This is one of a pair of seascapes, originally commissioned on behalf of the King of Poland, that the British officer and East India Company official Lord Clive (known as Clive of India) bought from Vernet in 1773.
Originally known as ‘Tempête’ , it depicts a rocky shoreline buffeted by a violent sea storm. Two ships roll in the giant swell, sails tied down or tattered by the turbulent winds and lashing rain.
Figures carry salvaged goods up the shore, while an unconscious woman is laid out on a rock, her friends overwhelmed with despair.
Acquired with a donation from the American Friends of the National Gallery, London, made possible by a gift from David H. Koch, 2004
It appears that the devastating storm has arrived suddenly and without warning, leaving no time for the lighthouse lamp to be lit. Perhaps the distant sunlit landscape is to give us hope that the storm will soon abate.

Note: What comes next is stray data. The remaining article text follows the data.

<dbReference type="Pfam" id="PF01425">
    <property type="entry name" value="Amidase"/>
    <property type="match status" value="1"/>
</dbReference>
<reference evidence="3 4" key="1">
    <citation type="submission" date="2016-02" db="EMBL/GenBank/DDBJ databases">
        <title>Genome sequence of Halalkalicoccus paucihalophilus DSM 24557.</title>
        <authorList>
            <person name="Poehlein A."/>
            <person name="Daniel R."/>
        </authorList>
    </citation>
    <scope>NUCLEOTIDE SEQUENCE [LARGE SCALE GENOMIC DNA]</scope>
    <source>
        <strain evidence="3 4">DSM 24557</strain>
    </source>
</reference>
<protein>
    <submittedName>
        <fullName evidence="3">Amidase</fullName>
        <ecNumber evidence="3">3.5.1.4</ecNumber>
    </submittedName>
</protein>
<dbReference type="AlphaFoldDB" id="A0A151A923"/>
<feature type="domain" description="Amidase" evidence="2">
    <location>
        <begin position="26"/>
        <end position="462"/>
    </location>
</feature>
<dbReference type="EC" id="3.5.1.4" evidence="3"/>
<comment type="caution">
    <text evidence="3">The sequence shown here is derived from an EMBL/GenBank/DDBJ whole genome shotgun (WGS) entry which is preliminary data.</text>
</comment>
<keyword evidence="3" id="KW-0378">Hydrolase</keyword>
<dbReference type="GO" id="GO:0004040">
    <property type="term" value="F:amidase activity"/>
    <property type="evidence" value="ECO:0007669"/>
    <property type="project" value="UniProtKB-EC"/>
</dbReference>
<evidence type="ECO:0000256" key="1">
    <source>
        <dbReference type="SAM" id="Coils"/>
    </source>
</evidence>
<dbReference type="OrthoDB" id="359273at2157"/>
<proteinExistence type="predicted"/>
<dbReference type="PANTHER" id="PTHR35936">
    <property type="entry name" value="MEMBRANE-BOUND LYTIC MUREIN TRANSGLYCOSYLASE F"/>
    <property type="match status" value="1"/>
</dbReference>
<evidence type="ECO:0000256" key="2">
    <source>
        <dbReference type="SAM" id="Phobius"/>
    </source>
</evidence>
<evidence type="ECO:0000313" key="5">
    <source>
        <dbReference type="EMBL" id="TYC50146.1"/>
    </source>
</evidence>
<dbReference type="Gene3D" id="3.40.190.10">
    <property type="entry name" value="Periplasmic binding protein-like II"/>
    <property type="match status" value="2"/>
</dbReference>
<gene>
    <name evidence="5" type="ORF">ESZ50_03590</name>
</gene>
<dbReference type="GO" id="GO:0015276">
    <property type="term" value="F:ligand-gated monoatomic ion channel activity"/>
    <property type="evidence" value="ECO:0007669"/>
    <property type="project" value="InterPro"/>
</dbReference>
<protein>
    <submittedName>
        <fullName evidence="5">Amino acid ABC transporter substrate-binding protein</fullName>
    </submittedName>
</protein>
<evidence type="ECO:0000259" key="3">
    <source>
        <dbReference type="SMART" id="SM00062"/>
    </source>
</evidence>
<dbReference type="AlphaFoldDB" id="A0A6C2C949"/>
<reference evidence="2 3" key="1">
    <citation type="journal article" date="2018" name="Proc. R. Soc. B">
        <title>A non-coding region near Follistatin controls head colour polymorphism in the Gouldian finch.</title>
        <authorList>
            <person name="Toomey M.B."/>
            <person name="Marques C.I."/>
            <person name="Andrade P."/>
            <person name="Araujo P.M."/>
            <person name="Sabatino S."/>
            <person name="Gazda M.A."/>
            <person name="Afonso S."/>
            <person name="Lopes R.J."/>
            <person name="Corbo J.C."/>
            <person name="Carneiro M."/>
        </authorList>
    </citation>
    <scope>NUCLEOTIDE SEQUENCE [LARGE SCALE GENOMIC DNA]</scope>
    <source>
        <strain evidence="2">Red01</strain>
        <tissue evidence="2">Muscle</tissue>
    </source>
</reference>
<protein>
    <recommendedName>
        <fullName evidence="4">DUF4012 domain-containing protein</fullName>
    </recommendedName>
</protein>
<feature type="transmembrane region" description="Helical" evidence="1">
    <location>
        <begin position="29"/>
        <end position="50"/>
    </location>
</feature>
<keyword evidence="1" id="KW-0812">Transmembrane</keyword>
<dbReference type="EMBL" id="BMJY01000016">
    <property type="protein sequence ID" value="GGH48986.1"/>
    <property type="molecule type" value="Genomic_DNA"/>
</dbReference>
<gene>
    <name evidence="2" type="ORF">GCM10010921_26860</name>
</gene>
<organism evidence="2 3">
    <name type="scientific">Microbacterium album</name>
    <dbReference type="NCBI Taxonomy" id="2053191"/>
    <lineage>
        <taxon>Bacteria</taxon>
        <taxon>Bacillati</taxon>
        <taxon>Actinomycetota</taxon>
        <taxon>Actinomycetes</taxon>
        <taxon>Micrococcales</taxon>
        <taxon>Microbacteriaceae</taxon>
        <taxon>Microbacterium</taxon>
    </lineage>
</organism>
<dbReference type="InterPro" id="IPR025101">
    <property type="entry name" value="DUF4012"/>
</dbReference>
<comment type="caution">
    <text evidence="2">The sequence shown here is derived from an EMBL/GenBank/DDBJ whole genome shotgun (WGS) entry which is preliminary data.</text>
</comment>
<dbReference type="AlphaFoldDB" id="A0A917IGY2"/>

The French Painter Claude Joseph Vernet, Alexander Roslin, Nationalmuseum (National Museum of Fine Arts) Sweden
(1714 - 1789) Claude-Joseph Vernet was the leading French landscape painter (with Hubert Robert) of the later 18th century.
Portrait of Joseph Vernet, Elisabeth Louise Vigée-LeBrun, The Louvre, Paris
Vernet was born at Avignon and trained there with his father, Antoine, and with the history painter Philippe Sauvan.
Claude-Joseph Vernet was the senior of a whole family of artists, of whom his son Antoine Charles Horace Vernet is probably the best-known today.
Carle Vernet by Robert Lefevre, Louvre